A Kenyan man accused of marrying a woman in Jersey while still married to another in Kenya has been acquitted of bigamy charges.
The Royal Court in Jersey ruled that the case against Douglas Ndenga Akhonya should be dropped, saying the prosecution failed to provide an expert in Kenyan law to determine whether the accused had already been properly married in his native country.
The 41-year-old man had been charged with bigamy, the criminal offense of marrying a person while already being married to another. He faced a second count of knowingly providing false information for the purposes of intended marriage.
The court heard that Akhonya married a woman in St Helier in July 2015, claiming he was single but a Kenyan woman came forward saying the two tied the knot in 2008 and they were still married at the time of his marriage in Jersey.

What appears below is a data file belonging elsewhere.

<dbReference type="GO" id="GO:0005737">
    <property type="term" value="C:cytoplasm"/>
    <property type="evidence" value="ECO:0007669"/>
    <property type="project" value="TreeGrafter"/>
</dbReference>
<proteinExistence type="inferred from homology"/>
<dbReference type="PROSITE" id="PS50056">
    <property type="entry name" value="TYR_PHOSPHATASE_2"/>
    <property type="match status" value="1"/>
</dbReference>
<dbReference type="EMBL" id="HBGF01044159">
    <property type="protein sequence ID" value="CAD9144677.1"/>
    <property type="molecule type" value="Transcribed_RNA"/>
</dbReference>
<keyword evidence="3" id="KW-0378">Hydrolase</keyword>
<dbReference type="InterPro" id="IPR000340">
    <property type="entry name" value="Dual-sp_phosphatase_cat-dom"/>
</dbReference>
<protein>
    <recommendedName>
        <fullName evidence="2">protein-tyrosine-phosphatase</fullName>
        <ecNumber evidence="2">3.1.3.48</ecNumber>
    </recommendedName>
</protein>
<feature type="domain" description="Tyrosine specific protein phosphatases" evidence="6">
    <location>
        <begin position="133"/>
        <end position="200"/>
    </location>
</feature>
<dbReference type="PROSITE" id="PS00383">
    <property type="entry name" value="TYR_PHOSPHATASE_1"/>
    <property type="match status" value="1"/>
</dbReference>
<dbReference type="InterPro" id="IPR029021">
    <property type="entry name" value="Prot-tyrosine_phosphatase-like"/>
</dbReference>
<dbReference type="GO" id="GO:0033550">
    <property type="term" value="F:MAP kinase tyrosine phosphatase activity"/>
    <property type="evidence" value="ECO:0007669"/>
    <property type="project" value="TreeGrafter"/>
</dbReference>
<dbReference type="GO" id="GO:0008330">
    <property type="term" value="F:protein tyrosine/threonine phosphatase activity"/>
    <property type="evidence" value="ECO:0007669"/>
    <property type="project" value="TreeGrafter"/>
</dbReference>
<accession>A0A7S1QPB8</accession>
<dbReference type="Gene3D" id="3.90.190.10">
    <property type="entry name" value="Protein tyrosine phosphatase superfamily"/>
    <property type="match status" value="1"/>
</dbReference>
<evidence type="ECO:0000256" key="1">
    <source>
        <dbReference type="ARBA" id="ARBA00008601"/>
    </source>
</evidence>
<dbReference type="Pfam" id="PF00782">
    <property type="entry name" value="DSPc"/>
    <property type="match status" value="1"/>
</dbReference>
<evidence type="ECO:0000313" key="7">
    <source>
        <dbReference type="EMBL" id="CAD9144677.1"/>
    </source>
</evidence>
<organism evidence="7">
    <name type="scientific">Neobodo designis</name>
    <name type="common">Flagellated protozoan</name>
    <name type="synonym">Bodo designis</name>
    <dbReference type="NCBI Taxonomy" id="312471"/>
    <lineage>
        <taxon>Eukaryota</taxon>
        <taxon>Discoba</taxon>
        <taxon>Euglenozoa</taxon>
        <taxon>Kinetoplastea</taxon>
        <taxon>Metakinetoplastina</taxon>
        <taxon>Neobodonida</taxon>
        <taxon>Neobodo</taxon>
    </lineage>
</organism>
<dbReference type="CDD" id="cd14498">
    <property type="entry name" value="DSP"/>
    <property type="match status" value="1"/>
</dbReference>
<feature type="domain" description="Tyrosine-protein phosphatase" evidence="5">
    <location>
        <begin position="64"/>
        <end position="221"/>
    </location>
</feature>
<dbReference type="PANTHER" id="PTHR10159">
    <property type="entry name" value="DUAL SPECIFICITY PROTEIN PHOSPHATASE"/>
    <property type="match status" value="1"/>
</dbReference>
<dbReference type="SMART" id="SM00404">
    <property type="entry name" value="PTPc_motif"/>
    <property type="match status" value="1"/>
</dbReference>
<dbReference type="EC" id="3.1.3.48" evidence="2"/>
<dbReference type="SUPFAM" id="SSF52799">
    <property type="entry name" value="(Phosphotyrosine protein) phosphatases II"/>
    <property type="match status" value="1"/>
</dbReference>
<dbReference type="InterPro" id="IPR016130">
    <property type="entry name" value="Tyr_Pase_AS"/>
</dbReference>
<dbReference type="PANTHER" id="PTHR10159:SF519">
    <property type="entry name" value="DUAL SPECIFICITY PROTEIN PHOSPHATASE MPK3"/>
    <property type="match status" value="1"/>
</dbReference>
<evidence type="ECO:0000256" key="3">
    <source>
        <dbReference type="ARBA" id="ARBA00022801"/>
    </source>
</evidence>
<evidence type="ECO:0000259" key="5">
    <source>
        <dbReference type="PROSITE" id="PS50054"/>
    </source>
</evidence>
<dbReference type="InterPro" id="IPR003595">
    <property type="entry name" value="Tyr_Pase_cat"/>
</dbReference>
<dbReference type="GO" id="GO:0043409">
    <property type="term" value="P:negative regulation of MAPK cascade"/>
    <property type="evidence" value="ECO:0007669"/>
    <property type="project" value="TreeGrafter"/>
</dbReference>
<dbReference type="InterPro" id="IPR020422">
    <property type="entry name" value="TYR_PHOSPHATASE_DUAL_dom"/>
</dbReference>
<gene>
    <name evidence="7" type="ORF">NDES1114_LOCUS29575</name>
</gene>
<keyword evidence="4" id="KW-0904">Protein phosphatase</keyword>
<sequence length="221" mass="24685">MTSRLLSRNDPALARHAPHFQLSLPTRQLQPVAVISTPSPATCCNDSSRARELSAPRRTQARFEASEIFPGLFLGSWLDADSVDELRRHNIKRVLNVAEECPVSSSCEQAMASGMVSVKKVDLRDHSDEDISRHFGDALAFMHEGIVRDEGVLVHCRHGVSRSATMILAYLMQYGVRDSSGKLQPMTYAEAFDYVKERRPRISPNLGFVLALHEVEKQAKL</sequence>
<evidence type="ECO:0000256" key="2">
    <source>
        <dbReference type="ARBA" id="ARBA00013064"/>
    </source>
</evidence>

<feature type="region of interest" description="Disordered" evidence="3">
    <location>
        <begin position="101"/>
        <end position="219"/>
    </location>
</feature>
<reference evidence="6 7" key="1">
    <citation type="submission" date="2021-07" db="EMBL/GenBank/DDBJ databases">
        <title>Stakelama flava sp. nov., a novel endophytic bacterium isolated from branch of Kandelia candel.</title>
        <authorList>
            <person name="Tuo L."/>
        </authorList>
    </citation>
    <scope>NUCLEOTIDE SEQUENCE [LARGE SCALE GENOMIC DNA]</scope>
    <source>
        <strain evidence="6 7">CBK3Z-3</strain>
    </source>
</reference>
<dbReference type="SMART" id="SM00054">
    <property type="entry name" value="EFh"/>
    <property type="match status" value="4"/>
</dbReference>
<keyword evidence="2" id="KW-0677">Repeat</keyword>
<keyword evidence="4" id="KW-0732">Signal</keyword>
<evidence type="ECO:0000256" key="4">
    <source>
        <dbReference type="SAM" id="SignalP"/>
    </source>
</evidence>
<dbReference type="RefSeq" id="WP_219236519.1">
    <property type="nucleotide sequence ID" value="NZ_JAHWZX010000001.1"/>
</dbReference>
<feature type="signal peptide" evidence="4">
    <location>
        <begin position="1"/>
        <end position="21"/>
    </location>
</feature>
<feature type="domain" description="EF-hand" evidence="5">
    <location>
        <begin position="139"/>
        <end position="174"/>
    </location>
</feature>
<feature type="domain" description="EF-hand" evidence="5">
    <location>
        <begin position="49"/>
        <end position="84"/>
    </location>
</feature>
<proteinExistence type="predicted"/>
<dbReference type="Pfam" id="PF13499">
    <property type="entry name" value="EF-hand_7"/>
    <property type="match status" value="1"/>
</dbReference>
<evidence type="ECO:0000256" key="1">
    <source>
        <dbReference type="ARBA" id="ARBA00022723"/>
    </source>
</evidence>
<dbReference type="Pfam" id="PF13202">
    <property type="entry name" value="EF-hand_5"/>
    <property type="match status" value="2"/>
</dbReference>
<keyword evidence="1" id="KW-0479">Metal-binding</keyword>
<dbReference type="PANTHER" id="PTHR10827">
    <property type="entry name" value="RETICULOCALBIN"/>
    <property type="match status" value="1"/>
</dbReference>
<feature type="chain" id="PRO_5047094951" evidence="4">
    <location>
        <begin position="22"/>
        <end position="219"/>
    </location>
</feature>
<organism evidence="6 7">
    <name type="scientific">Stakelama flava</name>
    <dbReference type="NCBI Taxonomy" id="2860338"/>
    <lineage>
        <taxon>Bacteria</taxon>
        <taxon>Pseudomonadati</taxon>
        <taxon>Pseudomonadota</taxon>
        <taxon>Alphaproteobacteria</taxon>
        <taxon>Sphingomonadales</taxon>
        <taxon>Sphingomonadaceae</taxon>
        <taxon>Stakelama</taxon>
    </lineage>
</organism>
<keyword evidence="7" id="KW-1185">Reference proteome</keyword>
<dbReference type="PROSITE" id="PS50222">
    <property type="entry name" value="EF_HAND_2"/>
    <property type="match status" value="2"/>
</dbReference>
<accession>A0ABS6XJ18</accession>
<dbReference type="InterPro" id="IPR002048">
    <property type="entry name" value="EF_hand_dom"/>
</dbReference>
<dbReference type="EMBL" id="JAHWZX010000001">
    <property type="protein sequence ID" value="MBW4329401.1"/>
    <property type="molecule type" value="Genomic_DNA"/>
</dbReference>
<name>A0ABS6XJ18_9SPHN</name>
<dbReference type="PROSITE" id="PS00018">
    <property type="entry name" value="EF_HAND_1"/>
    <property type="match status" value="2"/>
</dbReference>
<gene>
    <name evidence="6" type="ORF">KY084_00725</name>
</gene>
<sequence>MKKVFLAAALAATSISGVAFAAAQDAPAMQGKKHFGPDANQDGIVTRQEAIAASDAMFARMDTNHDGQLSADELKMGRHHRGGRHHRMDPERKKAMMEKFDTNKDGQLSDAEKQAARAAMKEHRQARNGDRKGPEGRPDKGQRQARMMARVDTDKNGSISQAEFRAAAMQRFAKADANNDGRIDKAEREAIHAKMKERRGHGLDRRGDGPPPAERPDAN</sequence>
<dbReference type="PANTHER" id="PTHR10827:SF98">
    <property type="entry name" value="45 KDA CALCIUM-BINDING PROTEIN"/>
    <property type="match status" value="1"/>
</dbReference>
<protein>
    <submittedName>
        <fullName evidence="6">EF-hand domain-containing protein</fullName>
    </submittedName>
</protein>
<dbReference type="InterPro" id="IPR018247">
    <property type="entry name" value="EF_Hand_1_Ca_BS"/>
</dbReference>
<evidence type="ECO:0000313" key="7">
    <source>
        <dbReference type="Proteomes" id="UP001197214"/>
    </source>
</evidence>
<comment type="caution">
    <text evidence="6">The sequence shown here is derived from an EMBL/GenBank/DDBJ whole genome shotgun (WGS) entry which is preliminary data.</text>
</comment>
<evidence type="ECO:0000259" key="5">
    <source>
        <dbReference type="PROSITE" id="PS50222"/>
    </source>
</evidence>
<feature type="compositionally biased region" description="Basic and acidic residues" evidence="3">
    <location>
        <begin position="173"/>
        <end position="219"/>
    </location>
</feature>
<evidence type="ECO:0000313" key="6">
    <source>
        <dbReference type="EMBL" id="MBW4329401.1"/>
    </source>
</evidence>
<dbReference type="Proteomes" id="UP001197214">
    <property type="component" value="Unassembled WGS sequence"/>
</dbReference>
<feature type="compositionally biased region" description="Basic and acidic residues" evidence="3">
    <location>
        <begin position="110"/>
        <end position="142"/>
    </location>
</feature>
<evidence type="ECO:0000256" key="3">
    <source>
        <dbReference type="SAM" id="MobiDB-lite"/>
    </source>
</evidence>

Even though a civil servant from a marriage registry in Kenya produced a document certifying the marriage, the court determined that he was not a professional legal expert.
Some forms of marriage in Kenya are polygamous and allow a man to have more than one wife.
Akhonya told the court that he had not been properly married to the Kenyan woman but had entered into a ‘customary law union’, an arrangement under Kenyan law that would ensure he would have access to their son.
“In order to establish its case, the Crown must prove that it was a monogamous first marriage and expert evidence will be needed. In its absence, there would be a submission of no case to answer because there would be no evidence fit to put before the jury on that important prerequisite for establishing guilt,” Commissioner Sir William Bailhache of the Royal Court said in his judgement.
The prosecution sought more time to obtain evidence from a Kenyan legal expert, but Sir William said: “The evidence now sought to be admitted was always a necessary part of the prosecution case and should have been obtained much earlier.”
“Formal verdicts of not guilty are entered on the indictment,” he concluded.